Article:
This is not science fiction, but a new source of power invented by the Japanese and starting on its test run in random homes in Japan. Hydrogen fuels cells are often talked about for cars as they produce electricity with the only by-products being carbon dioxide, which plants use as their form of air. This is very convenient; however, the use of these types of technologies has not been perfected and is still only marginally usable. The Japanese have figured out a great way to use hydrogen fuel cells to not only produce electricity, but to produce heat that will heat your potable water supply. This kind of system could replace up to 70% of the energy used by an average family of 4 people.
Hydrogen Fuel Cells
Hydrogen fuel cells create energy by splitting the molecules which creates heat and electricity. Usually this heat is dissipated by an exhaust system, normally in vehicles. This has been the common problem with hydrogen cells. Even though they create electricity, a large number or size of storage tanks is needed to contain the energy used to power atypical home.
CHP (Combines Heat and Power)
CHP systems replace, or modify traditional boiler systems to heat the water used for HVAC sources through out a building. As the electricity is produced, the heat given off from the molecules splitting is driven into the boiler system or water storage tank. The tank or boiler water is heated to approximately 140 degrees Fahrenheit at maximum capacity. This water is distributed by conventional water pumps on the boiler supply lines. Meanwhile, the electricity produced in DC (direct current) form is transferred to the AC (alternating current) converter to be used for electrical purposes throughout the house at a rate of up to 5.5 Kw per day. This equates to about 75 %to 85% of heating and electrical needs and costs for the year.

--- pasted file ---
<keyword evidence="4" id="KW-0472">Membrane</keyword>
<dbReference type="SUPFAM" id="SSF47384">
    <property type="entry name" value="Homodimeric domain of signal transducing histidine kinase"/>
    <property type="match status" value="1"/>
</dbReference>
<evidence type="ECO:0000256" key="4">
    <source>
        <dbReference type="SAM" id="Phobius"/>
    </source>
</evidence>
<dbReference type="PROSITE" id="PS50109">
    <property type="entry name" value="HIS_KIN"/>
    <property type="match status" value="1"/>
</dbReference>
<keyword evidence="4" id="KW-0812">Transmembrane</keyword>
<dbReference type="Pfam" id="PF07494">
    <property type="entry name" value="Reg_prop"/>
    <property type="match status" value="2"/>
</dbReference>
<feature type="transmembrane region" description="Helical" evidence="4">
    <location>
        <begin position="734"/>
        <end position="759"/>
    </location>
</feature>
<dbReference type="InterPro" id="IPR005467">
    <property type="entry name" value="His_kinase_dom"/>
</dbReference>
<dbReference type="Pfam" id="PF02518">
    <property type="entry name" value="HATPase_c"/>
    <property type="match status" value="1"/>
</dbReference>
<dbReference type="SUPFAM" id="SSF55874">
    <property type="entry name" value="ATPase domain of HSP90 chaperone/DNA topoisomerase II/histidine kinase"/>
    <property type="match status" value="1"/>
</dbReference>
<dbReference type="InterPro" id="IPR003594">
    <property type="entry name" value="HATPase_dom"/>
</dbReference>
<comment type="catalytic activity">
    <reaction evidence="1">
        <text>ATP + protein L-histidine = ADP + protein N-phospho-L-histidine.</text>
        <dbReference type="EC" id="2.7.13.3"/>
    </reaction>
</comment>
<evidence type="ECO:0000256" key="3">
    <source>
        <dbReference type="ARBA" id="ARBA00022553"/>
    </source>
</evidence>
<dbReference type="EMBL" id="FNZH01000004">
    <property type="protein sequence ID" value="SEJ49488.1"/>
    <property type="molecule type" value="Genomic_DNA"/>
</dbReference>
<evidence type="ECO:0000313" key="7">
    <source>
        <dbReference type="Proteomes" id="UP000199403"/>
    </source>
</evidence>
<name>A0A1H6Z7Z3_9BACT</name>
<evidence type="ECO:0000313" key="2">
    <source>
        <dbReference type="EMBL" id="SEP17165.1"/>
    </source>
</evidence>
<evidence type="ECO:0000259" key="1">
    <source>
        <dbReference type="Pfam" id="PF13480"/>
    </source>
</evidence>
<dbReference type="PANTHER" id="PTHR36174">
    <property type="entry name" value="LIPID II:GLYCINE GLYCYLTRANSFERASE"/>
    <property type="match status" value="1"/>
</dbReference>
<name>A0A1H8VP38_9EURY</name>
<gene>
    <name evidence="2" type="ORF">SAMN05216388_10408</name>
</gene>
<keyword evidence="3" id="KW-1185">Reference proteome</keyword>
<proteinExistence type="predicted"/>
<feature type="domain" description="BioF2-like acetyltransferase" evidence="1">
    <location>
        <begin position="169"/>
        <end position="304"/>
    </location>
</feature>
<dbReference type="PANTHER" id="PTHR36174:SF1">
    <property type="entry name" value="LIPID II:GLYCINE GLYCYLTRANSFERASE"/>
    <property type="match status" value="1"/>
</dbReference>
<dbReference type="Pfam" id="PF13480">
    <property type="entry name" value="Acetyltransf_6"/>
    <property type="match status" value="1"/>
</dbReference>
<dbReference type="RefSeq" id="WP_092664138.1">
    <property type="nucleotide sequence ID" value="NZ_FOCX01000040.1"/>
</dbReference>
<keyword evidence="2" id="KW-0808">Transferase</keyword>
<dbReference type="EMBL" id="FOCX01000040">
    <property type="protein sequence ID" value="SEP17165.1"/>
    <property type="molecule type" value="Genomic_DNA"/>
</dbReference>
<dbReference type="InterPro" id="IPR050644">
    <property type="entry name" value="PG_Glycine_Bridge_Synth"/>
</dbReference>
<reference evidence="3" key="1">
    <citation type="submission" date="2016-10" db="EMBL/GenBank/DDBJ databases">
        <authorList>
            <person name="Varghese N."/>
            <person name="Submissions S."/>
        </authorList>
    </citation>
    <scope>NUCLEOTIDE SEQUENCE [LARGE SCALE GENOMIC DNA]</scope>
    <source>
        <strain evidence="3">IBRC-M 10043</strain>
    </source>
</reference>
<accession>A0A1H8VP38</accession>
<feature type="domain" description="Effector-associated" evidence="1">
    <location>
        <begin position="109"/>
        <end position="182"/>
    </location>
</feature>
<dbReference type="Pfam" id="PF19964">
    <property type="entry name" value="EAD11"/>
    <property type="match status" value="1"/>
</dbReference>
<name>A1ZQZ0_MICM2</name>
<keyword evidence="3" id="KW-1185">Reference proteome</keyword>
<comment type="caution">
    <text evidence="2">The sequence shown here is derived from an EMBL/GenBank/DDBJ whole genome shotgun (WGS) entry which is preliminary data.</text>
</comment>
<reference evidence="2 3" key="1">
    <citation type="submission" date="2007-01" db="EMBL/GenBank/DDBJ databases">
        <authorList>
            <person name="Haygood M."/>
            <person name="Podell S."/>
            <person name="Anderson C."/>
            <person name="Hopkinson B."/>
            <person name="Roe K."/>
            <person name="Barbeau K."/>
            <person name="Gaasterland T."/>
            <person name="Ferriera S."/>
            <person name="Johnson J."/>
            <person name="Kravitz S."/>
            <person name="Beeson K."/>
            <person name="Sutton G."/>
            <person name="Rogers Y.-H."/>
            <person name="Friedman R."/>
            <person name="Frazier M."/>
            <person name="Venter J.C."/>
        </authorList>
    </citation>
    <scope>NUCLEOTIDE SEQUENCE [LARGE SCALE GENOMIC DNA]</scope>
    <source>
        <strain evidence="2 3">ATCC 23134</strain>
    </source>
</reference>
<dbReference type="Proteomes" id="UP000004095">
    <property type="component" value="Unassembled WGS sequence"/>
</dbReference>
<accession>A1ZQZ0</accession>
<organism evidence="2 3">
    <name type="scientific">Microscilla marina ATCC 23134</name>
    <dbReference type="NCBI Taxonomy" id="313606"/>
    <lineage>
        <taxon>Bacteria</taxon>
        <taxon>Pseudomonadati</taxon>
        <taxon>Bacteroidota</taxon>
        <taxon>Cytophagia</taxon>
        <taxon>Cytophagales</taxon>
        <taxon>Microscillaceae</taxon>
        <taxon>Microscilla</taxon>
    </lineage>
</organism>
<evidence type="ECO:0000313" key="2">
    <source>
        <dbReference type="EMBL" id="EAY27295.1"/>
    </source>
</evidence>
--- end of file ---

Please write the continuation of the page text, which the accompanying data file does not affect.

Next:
Cost and Implementation
The cost for a system such as this is around $10,000 but with install costs closer to $12,000. This is similar to buying a new HVAC system for your house. These systems are rated by Energy Star and do qualify for the $1,000 rebate and the 30% energy tax credit available making the payback on a system like this less than 3 years at a modest 20% monthly savings. This equipment may also qualify for energy buy back from utility companies because of it’s carbon emissions cutting functionality along with it’s energy saving abilities.
This system is not experimental. It is out there in limited quantity and ready for inquiries. Hydrogen has been largely ignored by the Department Of Energy, but the benefits out weigh it’s wind and solar counterparts for the immediate future with systems such as these. The only true way to change the world, is implementation of energy and carbon reducing systems. This happens to do both.